Drawing by Louise Jennison
To help protect the highly endangered North Atlantic right whale population, NOAA Fisheries Service is reminding mariners that the start of calving (birthing) season begins Nov. 15, and continues through April 15. The calving season is particularly critical because pregnant mothers and new-born calves are susceptible to ocean-surface traffic.
“Protecting right whale mothers and their young is critical to the recovery of the population,” said Barb Zoodsma, NOAA Fisheries Service right whale biologist. “The loss of any right whale is of concern, and we ask for everyone to adhere to measures that protect this critically endangered species.”
Each year, pregnant females migrate southward more than 1,000 miles from feeding areas off Canada and New England to the warm, calm, coastal waters off South Carolina, Georgia and northeastern Florida to give birth and nurse their young. These waters are the only known calving area for the species.
Collisions with ships and entanglement in fixed fishing gear are the two greatest threats to the recovery of North Atlantic right whales, which is why it is important that all mariners and fishers are aware of the regulations.
Beautiful and majestic species from the far reaches of the world are extinct as a direct result of commercial activities, the only difference today is you can help. The following are action items to help get the message out.
- Use the resources listed below as the basis for your weekly safety meeting.
- Spend time with your lookouts finding ways to improve detection.
- Discuss the topic with your fellow watchstanders.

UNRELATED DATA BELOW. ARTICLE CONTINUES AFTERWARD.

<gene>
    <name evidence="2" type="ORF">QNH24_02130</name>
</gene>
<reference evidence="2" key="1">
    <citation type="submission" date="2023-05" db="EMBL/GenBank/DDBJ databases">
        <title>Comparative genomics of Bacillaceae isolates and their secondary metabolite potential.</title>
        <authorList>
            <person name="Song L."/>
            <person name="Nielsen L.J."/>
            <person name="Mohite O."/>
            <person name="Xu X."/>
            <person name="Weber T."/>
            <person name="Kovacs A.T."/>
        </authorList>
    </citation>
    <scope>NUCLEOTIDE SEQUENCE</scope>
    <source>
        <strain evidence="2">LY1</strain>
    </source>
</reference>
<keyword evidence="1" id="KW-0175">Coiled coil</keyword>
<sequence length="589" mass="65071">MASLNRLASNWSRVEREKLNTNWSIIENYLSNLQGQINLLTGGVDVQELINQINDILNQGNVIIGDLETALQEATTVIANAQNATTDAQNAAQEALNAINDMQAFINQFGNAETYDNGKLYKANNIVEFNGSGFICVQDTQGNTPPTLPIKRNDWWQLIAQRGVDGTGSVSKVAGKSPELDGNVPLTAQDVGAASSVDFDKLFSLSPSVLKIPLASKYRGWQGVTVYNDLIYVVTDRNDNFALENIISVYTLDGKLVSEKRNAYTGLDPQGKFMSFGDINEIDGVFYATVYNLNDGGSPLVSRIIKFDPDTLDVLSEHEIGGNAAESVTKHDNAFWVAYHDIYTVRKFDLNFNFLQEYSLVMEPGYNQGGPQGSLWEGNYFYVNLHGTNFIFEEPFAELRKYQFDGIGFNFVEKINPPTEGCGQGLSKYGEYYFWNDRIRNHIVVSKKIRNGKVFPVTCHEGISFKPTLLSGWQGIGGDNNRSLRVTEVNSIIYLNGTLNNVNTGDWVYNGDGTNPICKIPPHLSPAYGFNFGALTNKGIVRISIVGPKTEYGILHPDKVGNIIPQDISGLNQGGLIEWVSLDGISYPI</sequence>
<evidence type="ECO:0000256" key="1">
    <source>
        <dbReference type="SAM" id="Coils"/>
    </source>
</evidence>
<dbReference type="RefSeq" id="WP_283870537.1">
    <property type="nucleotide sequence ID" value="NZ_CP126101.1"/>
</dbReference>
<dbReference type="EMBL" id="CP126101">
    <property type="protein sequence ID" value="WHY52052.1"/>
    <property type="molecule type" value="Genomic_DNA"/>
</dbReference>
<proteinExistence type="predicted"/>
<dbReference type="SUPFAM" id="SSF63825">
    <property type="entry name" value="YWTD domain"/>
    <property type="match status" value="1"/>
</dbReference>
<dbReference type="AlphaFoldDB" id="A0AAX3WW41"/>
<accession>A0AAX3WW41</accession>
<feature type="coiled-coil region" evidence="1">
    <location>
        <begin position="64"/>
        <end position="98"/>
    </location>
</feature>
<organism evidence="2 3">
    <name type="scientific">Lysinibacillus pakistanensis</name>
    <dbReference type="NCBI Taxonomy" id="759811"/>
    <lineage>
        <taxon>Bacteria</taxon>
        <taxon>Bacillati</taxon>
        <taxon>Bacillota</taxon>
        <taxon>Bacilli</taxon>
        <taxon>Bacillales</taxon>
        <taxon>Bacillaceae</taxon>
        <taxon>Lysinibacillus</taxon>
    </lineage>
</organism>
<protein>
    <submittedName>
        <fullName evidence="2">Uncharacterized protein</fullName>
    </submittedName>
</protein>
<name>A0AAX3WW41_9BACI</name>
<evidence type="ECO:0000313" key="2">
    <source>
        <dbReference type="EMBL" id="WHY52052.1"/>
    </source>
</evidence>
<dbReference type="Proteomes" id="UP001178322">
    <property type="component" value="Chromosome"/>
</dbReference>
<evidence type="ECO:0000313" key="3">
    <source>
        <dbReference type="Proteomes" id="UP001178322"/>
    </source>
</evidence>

Shore Side support;
- Ask your HS&E department to print NOAA’s letter in their newsletter.
- Discuss the topic at the watercooler, meetings and during ship visits.
- Call the ship and ask what you can do to provide support.
- Leave comments below with any tips, ideas or thoughts on this important topic!
- Federal law prohibits approaching or remaining within 500 yards of right whales.
- Recommended routes are in place for mariners entering or leaving the ports of Jacksonville and Fernandina, Fla., and Brunswick, Ga. The routes are expected to reduce the chances of ship strikes with whales.
- Speeds of 10 knots or less are recommended when consistent with safe navigation.
- Always wear polarized sunglasses and stay alert in right whale habitat. Although right whales are large animals, they have dark skin, no dorsal fin, and can remain at, or just below the water’s surface making them extremely difficult to see.
- Steps to take to avoid collisions
- Ship Reporting System Fact Sheet
- Northeastern Reporting System Boundaries
- Southeastern Reporting System Boundaries
- Right Whale Sightings off the:
- Recommended Vessel Routes
- Ship Strike Reduction Homepage
- Office Of Protected Resources – NOAA
- Whale Disentanglement Team – NOAA
- The International Whaling Commission